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Critical Analysis Of Death Of A Salesman

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Death of a Salesman
Death of a Salesman starts out as a simple play. However, quickly turns into a struggle of Willy Loman trying to escape the falsehood of the American Dream. Miller uses Willy as a tragic example of what would happen to the common man if they fail to depict what is achievable. “ Tragedy arises when we are in the presence of a man who has missed accomplishing his joy.” It is evident that Willy has opportunities to escape from his false reality, but he is so brainwashed and focused on becoming important he cannot change. Miller uses Willy and his eldest son Biff to demonstrate how having the struggle to gain power over others can destroy the common man.
Throughout the play, Miller idealizes Ben, Willy’s older brother, to depict Willy’s motive for becoming an influential and successful salesman. In reality, it is safe to say that Willy is a hugely unsuccessful salesman. Willy clouds this truth by lying to himself and his family, “I’m vital in New England,”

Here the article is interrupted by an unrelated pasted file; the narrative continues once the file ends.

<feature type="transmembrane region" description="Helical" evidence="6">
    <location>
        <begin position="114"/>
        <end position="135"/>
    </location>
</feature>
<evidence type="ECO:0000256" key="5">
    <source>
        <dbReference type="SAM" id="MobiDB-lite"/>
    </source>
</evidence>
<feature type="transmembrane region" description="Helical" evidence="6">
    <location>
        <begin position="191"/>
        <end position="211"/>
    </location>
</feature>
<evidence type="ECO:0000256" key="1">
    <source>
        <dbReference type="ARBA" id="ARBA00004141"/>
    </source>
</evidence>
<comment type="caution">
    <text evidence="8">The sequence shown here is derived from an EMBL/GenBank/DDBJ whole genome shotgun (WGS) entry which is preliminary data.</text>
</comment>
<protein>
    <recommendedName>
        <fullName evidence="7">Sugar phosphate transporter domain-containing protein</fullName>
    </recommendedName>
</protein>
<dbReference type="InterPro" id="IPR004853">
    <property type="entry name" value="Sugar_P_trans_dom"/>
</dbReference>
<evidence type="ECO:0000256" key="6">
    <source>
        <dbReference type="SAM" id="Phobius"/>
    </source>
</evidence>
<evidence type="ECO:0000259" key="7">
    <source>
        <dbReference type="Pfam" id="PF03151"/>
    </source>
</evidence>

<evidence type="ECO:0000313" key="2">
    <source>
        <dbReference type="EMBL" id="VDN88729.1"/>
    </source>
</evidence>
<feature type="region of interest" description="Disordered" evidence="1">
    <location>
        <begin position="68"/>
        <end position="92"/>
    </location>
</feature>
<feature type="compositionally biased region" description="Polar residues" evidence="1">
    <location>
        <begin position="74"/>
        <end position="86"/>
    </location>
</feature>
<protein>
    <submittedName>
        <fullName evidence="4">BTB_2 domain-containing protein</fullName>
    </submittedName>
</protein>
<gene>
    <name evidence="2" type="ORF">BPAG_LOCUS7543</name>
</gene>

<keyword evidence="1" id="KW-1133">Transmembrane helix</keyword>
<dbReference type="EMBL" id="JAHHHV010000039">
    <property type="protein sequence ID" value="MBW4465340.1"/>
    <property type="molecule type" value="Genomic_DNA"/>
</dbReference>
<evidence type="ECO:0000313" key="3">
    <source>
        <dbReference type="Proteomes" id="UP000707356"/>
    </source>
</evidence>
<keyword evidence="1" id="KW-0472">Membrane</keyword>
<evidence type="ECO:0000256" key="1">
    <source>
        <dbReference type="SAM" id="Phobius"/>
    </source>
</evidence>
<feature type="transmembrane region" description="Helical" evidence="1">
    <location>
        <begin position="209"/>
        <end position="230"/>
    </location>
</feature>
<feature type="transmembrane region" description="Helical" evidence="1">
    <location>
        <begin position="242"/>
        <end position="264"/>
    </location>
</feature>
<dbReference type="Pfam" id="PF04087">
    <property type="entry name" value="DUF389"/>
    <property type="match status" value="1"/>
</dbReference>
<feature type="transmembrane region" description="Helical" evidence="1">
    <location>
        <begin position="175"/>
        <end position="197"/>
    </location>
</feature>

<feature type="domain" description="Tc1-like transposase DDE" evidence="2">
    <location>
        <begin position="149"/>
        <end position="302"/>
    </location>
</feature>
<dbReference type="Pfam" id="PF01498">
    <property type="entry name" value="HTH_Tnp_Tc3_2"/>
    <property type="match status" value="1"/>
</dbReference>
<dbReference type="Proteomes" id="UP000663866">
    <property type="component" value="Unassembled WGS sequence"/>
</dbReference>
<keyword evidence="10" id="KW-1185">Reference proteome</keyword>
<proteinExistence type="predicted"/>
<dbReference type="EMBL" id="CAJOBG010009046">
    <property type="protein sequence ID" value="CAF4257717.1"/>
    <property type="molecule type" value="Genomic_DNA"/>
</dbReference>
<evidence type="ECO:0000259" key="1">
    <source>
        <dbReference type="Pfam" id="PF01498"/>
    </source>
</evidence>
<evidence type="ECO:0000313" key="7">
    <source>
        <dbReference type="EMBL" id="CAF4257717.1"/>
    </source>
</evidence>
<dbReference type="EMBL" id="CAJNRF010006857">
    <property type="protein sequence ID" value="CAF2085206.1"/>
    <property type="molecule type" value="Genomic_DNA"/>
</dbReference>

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Willy trapped his mind around the fact that the only way to be successful is to be a salesman. For example, Willy is good with his hands and would make an excellent carpenter, but he doesn’t value that job as successful. He tries to raise his kids the same way. One of them decides to follow his father, Happy. The other, Biff has an epiphany one day and says to himself, “Why am I trying to become something I am not.” This realization that Biff has taunts Willy and puts him in a world of hurt, as once again he struggles to free his mind from the one cookie cutter way to success. He's trapped in this idea that when he goes to talk to his boss, Howard, about getting a job closer to home; he gets fired. Willy is in denial and keeps bringing up that fact that Willy named Howard and he was good friends with his dad as if companies genuinely cared about their
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